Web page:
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Ages back, Kingdom had a very cold climate: Saudi engineer

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Ages back, Kingdom had a very cold climate: Saudi engineer

Riyadh: A Saudi engineer has unveiled what he calls an “amazing geodetic phenomenon” involving heavy pieces of rocks which used to be part of a tree 40 million years ago at the Saudi capital’s Empty Quarter. “I was intrigued when I saw a stem-like rock already cut up into several pieces. I asked a geologist to examine them and he said that based on the carbon content these were part of a tree which existed about 40 million years ago,” the photogrammetric engineer said.

The Saudi engineer is a BSc graduate in photogrammatic engineering from the Delft University in Holland in 1973. A photogrammetric engineer is one who makes reliable measurements (of an area) by the use of photographs (and especially aerial photographs) as in a survey.

He said it’s now possible to measure the age of a rock with the use of modern technology, adding that studies show that the Kingdom had a very cold climate millions of years ago. “However, the temperature beneath the surface was hot, subjecting things to undergo changes, like a tree turning into a rock. The process was very slow. In fact, it could have taken about a million years for the pieces of the tree to turn into rocks,” he observed.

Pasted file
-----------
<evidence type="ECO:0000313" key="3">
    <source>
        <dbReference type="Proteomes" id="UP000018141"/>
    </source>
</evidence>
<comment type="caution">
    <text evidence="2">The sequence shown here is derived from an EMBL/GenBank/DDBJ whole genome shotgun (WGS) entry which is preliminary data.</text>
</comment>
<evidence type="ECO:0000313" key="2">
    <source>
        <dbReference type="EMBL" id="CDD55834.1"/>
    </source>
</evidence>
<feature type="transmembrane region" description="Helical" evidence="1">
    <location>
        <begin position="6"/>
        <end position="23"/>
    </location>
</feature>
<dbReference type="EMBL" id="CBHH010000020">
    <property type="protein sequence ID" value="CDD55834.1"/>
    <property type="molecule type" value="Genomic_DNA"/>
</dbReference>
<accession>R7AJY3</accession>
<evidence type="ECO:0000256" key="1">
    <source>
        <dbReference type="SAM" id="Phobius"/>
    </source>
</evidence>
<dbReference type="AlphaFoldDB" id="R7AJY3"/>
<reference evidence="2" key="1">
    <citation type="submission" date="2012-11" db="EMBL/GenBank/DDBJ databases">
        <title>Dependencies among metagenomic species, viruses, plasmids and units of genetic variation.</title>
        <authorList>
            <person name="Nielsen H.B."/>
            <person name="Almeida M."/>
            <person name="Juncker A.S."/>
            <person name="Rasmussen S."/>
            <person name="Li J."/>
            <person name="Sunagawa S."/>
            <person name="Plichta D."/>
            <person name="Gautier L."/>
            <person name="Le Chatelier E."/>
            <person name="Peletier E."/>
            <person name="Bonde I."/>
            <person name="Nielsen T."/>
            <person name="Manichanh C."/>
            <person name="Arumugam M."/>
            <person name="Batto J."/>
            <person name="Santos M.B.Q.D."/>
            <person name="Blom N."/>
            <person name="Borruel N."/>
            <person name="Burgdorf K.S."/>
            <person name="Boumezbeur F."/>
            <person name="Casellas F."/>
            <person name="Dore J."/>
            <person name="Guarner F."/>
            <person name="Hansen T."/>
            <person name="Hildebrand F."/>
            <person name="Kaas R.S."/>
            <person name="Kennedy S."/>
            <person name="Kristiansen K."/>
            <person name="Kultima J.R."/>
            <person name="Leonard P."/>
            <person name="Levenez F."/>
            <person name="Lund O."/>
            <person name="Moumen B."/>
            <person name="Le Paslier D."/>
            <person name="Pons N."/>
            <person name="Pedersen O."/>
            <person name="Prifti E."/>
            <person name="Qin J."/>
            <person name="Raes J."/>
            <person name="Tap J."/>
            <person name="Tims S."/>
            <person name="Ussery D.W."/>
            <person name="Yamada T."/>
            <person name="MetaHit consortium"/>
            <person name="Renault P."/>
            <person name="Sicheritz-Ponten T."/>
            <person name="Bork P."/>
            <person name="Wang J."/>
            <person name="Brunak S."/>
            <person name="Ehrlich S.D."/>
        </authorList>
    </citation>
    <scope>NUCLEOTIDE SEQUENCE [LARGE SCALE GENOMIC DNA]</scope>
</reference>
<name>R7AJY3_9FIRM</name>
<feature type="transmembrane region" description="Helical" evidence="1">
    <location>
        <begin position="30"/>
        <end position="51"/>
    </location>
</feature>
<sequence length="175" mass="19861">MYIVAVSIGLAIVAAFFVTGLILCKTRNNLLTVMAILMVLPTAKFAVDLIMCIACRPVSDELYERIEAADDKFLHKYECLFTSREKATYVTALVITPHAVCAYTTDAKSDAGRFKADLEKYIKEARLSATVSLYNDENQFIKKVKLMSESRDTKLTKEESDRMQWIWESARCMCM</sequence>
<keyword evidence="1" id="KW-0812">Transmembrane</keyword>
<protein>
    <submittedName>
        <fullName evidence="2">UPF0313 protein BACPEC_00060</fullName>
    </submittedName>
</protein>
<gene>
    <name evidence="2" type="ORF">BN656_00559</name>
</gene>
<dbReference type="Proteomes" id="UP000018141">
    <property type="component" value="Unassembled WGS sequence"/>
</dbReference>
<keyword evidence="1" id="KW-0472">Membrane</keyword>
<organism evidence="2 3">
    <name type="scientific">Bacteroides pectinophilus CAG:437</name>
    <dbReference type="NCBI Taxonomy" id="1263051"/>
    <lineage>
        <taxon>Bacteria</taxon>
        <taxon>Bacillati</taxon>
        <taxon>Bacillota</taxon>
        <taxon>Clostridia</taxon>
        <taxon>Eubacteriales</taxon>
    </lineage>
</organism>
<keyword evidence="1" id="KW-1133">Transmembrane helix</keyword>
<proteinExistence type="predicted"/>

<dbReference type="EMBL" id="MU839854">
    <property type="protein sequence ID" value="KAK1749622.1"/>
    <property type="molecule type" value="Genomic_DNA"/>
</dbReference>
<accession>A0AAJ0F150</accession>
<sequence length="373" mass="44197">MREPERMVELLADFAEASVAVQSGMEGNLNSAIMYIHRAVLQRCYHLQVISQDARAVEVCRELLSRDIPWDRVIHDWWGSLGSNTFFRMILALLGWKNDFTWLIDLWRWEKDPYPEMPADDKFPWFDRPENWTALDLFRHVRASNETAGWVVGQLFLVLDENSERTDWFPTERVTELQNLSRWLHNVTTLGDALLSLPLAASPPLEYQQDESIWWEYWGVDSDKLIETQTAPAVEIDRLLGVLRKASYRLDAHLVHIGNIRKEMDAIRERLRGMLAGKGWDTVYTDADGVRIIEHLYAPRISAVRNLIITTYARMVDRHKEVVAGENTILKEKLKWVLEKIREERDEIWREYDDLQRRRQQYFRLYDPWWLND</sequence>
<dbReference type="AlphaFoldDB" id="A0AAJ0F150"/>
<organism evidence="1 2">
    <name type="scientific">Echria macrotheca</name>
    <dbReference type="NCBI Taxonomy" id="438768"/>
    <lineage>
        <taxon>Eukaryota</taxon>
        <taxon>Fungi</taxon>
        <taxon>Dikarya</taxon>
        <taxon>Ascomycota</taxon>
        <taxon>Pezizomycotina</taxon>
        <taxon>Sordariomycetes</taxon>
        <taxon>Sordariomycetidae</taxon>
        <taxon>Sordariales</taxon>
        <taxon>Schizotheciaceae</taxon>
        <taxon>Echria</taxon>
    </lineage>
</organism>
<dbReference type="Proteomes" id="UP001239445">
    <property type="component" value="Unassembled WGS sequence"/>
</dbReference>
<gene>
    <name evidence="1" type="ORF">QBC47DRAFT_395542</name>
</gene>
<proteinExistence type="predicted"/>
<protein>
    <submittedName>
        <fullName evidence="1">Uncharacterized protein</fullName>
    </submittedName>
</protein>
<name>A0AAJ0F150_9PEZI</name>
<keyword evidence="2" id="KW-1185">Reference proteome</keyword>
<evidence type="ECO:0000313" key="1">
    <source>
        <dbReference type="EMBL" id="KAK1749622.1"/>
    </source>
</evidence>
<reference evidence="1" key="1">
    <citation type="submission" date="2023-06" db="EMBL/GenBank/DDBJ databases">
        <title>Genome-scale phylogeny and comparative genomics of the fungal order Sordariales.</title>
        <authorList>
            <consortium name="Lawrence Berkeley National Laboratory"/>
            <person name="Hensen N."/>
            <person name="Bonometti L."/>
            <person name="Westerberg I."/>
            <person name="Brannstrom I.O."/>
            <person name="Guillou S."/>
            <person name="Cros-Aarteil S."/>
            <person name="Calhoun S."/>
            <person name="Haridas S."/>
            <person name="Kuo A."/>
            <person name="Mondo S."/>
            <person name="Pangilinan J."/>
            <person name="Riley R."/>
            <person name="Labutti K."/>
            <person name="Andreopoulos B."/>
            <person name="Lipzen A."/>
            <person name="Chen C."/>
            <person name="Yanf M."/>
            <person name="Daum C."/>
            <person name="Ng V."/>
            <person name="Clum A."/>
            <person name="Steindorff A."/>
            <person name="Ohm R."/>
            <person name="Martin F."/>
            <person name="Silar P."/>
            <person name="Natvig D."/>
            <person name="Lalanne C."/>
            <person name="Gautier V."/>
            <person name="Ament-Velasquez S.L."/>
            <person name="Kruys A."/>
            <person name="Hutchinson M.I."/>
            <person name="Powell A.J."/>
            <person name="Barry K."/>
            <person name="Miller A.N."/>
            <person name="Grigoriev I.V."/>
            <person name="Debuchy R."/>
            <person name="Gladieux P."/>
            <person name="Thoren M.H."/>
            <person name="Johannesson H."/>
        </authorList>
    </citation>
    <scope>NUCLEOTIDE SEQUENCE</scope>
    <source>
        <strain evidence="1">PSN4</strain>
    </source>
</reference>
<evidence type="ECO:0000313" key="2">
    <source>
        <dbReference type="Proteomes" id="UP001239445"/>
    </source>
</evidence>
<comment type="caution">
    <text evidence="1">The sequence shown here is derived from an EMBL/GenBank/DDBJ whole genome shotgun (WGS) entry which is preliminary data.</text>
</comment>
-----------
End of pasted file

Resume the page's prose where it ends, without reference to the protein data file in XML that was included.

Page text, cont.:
Requesting anonymity he said he was part of a six-member team from the Saudi Ministry of Petroleum and Minerals doing a survey of the Empty Quarter. The members included a geologist from Japan, Heiso Kawajata, and four from Saudi Arabia, and a Syrian scientist. 

Sensing that the find was historically valuable, he took three pieces and a Saudi colleague, Fares Al-Fares, took the other three for which “I paid a couple of thousand Saudi riyals later on.” “There were many pieces back then but our vehicle could only carry so much. I am not sure what happened to the rest. I have not gone back to the place because of work pressure,” he said. He said that some individuals had offered to buy the rocks but he has turned them down “because they are meant for posterity.”

“They remind me of my struggling years as a geological air and ground surveyor for the Saudi Ministry of Petroleum and Minerals,” he said. However, he added, he might consider selling them “if I’m offered a price I simply cannot refuse.” Asked about how much he had in mind, he said: “It should be at least SR10 million considering their rarity and the fact that they have been in my possession for over 50 years now.”


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